For three years, she took lessons during the school year and even helped to teach in the summer program at the riding club. Grace incessantly asked her parents for her own horse. They placated her by saying, “Wait until your tenth birthday,” again believing that she would migrate away from equestrian interests and toward other hobbies. Her Mom, Leanne, laughs, “She had been asking for her own horse since she was four. We kept telling her to wait until she was ten. Whatever lasts with a child from age four to age ten? It seemed so far away.” Grace held her parents to their promise and received her first pony, Whisper, on her tenth birthday. She describes Whisper as “sweet and naughty and fast. She was a hunter, but she was fast!” At age ten Grace was already showing a need for speed. She acquired her first jumper and continued to ride at the same barn (now known as Wayne Equestrian Center) under the training and mentorship of Chery Kindl and her business Partner, Kelly Fencl. However, Grace experienced the challenge of riding a difficult jumper horse. “It was a tough start,” she admits. Looking for assistance, the Kleins contacted Lance Williamson. After working with Grace for a few weeks, Williamson realized that Grace needed to be paired with a different horse. “She was a kid with a lot of talent matched with the wrong horse,” he explained. Williamson matched Grace with a new jumper horse and with his training she started winning and has continued winning ever since.
Beginning in late June 2016, Williamson and Grace worked together day after day at Lance Williamson Stables in Gurnee, IL. The one-way trip to Lance Williamson Stables is 75-90 minutes – quite a stark contrast to the 7 minute ride to her former barn. However, every minute Grace spent driving to and from Lance’s Barn and riding for 5-6 hours a day was well worth the effort and dedication. The Kleins then bought Grace’s successful mount, Nabuco, and the winning team began to take shape!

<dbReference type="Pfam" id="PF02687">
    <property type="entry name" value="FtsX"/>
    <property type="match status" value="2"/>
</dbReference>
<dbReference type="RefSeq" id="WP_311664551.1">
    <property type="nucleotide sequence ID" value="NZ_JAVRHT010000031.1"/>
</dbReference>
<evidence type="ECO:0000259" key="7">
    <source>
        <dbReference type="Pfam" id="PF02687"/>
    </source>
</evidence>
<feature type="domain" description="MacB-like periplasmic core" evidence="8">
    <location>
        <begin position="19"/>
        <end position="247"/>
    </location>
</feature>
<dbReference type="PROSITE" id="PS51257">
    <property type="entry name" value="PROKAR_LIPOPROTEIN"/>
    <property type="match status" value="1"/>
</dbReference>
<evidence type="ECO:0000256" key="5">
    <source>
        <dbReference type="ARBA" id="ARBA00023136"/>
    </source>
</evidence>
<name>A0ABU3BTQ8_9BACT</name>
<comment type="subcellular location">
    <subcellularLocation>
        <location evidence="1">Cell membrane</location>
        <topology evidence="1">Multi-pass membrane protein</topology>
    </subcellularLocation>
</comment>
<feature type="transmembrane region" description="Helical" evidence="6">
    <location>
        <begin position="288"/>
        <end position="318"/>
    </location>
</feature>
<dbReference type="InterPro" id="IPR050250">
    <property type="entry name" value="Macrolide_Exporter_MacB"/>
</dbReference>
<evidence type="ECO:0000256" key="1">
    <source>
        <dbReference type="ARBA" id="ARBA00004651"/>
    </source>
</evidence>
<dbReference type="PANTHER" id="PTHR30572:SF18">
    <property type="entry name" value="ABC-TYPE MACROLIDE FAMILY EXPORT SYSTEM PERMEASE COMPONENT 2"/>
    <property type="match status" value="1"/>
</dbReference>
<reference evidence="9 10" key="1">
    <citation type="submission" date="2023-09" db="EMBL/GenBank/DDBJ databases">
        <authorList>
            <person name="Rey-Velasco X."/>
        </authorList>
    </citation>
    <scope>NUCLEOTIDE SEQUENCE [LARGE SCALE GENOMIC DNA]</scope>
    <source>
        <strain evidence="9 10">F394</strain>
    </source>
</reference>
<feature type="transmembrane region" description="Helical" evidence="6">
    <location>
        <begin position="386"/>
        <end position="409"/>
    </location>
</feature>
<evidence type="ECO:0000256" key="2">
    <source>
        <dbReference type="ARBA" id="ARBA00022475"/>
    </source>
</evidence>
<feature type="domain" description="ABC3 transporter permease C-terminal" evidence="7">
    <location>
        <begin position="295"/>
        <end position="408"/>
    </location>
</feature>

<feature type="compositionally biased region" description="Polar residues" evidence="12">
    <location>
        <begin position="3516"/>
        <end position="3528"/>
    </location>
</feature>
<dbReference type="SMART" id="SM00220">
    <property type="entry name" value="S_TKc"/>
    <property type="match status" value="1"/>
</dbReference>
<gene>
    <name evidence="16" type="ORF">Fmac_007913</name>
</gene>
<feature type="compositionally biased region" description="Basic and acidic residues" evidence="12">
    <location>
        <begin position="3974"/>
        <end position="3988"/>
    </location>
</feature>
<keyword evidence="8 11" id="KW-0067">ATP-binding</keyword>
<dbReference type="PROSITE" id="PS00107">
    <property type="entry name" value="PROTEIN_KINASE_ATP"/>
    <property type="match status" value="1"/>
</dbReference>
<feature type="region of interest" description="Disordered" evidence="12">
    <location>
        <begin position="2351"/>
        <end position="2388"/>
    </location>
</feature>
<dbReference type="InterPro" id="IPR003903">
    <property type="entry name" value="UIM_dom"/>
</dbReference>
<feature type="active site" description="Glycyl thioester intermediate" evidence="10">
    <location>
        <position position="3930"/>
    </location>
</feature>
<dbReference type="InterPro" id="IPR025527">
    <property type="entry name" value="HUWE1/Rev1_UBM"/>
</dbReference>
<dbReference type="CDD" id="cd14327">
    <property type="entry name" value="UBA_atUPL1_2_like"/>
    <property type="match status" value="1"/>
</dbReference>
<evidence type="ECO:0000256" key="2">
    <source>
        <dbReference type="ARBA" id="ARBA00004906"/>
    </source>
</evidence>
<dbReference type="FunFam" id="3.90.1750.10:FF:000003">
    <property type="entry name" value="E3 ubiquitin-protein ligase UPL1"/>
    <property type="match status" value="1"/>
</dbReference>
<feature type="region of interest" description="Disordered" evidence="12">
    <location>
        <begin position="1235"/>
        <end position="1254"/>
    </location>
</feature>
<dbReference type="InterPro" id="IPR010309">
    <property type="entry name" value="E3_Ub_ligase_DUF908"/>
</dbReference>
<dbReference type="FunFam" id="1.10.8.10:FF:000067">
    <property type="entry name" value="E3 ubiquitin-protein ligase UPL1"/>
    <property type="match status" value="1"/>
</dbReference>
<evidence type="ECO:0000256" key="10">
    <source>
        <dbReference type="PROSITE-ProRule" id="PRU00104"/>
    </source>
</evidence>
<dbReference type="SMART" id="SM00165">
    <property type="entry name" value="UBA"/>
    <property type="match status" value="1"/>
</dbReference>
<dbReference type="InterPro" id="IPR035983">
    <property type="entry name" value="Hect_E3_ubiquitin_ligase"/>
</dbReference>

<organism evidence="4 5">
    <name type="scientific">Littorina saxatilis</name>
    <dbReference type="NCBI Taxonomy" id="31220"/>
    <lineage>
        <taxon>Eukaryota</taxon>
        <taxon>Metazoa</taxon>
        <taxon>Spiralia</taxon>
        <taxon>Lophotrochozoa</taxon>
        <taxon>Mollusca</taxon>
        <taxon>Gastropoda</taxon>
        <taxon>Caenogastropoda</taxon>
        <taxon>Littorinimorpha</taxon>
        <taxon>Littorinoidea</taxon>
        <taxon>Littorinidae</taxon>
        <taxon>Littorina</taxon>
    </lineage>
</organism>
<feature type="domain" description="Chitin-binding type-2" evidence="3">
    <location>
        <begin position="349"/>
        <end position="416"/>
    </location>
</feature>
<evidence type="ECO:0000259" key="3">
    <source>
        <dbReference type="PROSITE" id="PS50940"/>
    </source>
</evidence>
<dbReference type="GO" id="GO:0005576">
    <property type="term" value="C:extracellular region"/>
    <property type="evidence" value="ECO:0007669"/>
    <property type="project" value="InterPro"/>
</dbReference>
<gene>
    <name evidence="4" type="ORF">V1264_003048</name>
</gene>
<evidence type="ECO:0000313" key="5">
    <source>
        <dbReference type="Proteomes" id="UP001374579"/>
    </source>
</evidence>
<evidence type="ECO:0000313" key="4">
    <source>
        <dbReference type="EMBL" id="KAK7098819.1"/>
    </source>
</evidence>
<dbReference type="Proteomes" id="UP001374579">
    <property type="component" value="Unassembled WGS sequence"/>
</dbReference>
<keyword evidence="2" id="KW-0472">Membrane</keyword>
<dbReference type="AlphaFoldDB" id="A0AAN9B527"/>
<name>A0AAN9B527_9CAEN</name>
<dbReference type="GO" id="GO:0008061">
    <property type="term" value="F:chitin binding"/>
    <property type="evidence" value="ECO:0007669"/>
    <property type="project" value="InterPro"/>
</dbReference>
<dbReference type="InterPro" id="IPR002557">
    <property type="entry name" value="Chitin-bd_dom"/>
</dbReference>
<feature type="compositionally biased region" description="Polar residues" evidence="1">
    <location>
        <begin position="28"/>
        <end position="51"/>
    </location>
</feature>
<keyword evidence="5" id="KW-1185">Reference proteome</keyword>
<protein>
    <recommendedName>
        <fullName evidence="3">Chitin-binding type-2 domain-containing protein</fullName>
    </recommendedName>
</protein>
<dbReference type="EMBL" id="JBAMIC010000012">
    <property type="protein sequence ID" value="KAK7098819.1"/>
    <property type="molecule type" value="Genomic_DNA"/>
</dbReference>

Williamson put a very well-crafted, organized, and grueling plan into place from day one to train Grace. He taught her how to “go fast”, how to show, how to walk courses, and how to remember the courses she walked. In addition, Grace received lessons from Williamson’s training partner Frank Hernandez, a well-known trainer in equestrian circles. Hernandez would work with Grace day after day on her flat work. Both Williamson and Hernandez place a strong emphasis on flat work being the key to Grace’s success in jumping. Through long days on many different mounts Grace persisted in pursuing her dream. Work without stirrups, work on circles, work over gymnastics – all were part of a stringent training program at Lance Williamson Stables. Williamson relies heavily on Hernandez to teach Grace and reinforce detail in all her lessons. The combination of Williamson’s ability to motivate Grace to never give up and Hernandez’ patience and strong attention to detail proved to be the recipe for a winning training team.